Like other states, Texas ought to take that role seriously, and not just with regard to license plates. Public institutions like our community schools, universities, and especially the Texas Capitol – the face of our state government – ought not to celebrate individuals whose notoriety stems from their service in defense of human slavery.

We must not only strike down the symbols of racism, but more importantly the structures of racism and the resulting disparities of opportunity and justice. We should take down monuments praising the Confederacy and its overarching goal of maintaining the institution of slavery. But we must be just as vigilant moving forward to take down the continued racial barriers to equality of education, economic opportunities, and fair justice under the law.

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Letter requesting task force on Capitol’s Confederate monuments

On Monday, July 6, Senator Ellis joined Rep. Senfronia Thompson, Rep. Sylvester Turner, Sen. Royce West, and Sen. Judith Zaffirini to ask the Governor, Lt. Governor, and Speaker to appoint a task force to consider the Confederate monuments that dot the Texas Capitol grounds.

The letter can be downloaded here (.pdf) or read below.

Capitol Confederate monuments letter-page-001 Capitol Confederate monuments letter-page-002

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Ellis to AG Lynch: Please keep DOJ’s eyes on Texas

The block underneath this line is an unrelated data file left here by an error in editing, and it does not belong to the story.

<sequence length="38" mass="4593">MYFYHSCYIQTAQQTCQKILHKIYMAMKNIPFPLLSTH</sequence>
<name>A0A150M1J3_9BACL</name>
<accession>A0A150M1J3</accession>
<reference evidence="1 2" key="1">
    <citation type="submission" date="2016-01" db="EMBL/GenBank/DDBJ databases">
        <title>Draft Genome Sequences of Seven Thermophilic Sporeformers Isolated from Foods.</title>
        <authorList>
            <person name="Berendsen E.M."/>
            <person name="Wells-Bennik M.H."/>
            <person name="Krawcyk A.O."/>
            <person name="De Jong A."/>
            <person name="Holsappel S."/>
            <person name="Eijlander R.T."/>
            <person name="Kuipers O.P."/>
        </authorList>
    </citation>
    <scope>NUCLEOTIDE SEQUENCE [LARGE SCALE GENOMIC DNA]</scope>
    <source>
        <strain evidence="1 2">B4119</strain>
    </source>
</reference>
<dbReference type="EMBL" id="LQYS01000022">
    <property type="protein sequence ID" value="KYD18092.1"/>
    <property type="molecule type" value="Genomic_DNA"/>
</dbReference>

In the wake of Texas Attorney General Ken Paxton’s opinion that county clerks could disregard the U.S. Supreme Court ruling on same-sex marriage,  Sen. Rodney Ellis sent the following letter to U.S. Attorney General Loretta Lynch. A copy of the letter may be viewed here.

Dear Attorney General Lynch:

Yesterday, the Attorney General of Texas issued legal guidance to the state’s county clerks, justices of the peace, and judges advising them that they can refuse to follow the recent U.S. Supreme Court decision in Obergefell v. Hodge. Although the Attorney General’s opinion is nonbinding, it significantly increases the likelihood of civil rights violations should local officials follow the legal advice and refuse to allow gay and lesbian couples to get married.

I therefore write to urge the Department of Justice to monitor the implementation of Obergefell and intervene, if necessary, to ensure that Texas officials do not flout the Supreme Court’s ruling and blatantly discriminate against same-sex couples attempting to secure the rights granted to them under the U.S. Constitution. Officials who take an oath to uphold the Constitution should not be able to deny Texans’ constitutional rights with the backing of state legal guidance.

The Attorney General of Texas’ opinion argues that religious freedoms may allow accommodation of governmental officials’ religious objections to issuing same-sex marriage licenses. I have serious concerns about the far-reaching implications of this blanket protection for officials who may choose to ignore the law based on their personal religious beliefs. Will judges be able to argue that they should not have to recognize or authorize divorces if it offends their religious sensibilities? Could a judge refuse to sentence a defendant to the death penalty under his or her belief that “thou shalt not kill” means just that? Where does this end?

Again, I request the DOJ to monitor the implementation of the decision to prevent civil rights violations and ensure that loving, committed couples are able to formally celebrate their union. Religion must not be relied upon as an excuse to discriminate and refuse to fulfill the duties of government officials’ taxpayer-funded jobs. As the majority opinion stated, the Constitution grants gay and lesbian couples “equal dignity in the eyes of the law.” I ask that the full weight of the DOJ be placed behind securing those rights for all Texans.